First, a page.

A comparative review of natural and synthetic biopolymer composite scaffolds
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Tissue engineering (TE) and regenerative medicine integrate information and technology from various fields to restore/replace tissues and damaged organs for medical treatments. To achieve this, scaffolds act as delivery vectors or as cellular systems for drugs and cells; thereby, cellular material is able to colonize host cells sufficiently to meet up the requirements of regeneration and repair. This process is multi-stage and requires the development of various components to create the desired neo-tissue or organ. In several current TE strategies, biomaterials are essential components. While several polymers are established for their use as biomaterials, careful consideration of the cellular environment and interactions needed is required in selecting a polymer for a given application. Depending on this, scaffold materials can be of natural or synthetic origin, degradable or nondegradable. In this review, an overview of various natural and synthetic polymers and their possible composite scaffolds with their physicochemical properties including biocompatibility, biodegradability, morphology, mechanical strength, pore size, and porosity are discussed. The scaffolds fabrication techniques and a few commercially available biopolymers are also tabulated.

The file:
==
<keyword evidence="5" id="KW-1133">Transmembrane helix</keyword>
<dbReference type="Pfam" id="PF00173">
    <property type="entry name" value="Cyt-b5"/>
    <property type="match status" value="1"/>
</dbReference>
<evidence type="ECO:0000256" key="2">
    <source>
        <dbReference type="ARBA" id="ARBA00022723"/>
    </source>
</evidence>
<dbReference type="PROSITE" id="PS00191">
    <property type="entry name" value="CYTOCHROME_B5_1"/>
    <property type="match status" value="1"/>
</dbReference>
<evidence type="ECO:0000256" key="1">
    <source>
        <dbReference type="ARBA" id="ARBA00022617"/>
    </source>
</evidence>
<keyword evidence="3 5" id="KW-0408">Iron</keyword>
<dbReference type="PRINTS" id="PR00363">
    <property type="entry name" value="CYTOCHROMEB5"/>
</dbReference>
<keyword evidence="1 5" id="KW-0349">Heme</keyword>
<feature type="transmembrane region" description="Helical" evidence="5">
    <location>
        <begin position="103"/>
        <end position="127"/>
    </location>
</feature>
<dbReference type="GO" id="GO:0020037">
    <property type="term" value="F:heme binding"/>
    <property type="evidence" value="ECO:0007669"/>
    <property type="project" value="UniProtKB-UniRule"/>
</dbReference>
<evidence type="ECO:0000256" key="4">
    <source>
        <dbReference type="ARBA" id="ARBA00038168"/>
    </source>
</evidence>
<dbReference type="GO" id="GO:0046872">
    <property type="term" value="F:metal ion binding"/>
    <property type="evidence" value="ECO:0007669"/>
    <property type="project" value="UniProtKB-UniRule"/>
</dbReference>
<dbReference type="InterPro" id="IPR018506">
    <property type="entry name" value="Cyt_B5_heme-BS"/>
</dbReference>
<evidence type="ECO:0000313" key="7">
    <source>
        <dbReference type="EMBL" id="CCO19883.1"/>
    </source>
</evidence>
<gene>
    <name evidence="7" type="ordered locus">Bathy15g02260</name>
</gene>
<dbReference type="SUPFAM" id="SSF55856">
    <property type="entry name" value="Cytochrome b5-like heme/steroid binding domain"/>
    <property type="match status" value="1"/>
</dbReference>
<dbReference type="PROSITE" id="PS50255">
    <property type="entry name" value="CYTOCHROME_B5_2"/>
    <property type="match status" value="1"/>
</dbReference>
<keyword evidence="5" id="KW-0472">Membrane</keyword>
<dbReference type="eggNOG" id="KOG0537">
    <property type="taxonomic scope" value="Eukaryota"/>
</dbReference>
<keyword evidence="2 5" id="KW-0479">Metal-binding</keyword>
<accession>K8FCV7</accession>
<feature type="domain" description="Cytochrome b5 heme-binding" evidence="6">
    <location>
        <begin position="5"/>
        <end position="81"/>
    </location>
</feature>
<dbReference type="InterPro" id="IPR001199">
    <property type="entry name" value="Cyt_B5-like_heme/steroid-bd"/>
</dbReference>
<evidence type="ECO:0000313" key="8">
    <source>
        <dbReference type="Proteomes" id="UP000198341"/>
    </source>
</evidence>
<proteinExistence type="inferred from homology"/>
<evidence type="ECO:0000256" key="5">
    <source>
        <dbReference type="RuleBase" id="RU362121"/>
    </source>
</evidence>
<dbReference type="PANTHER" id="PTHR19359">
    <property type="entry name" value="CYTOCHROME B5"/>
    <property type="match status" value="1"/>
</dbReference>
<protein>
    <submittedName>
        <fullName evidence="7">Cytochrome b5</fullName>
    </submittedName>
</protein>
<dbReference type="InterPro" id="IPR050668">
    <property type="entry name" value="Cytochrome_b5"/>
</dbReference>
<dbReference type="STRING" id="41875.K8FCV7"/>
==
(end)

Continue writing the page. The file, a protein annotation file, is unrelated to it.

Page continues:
- Materials Science & Technology [215 items ]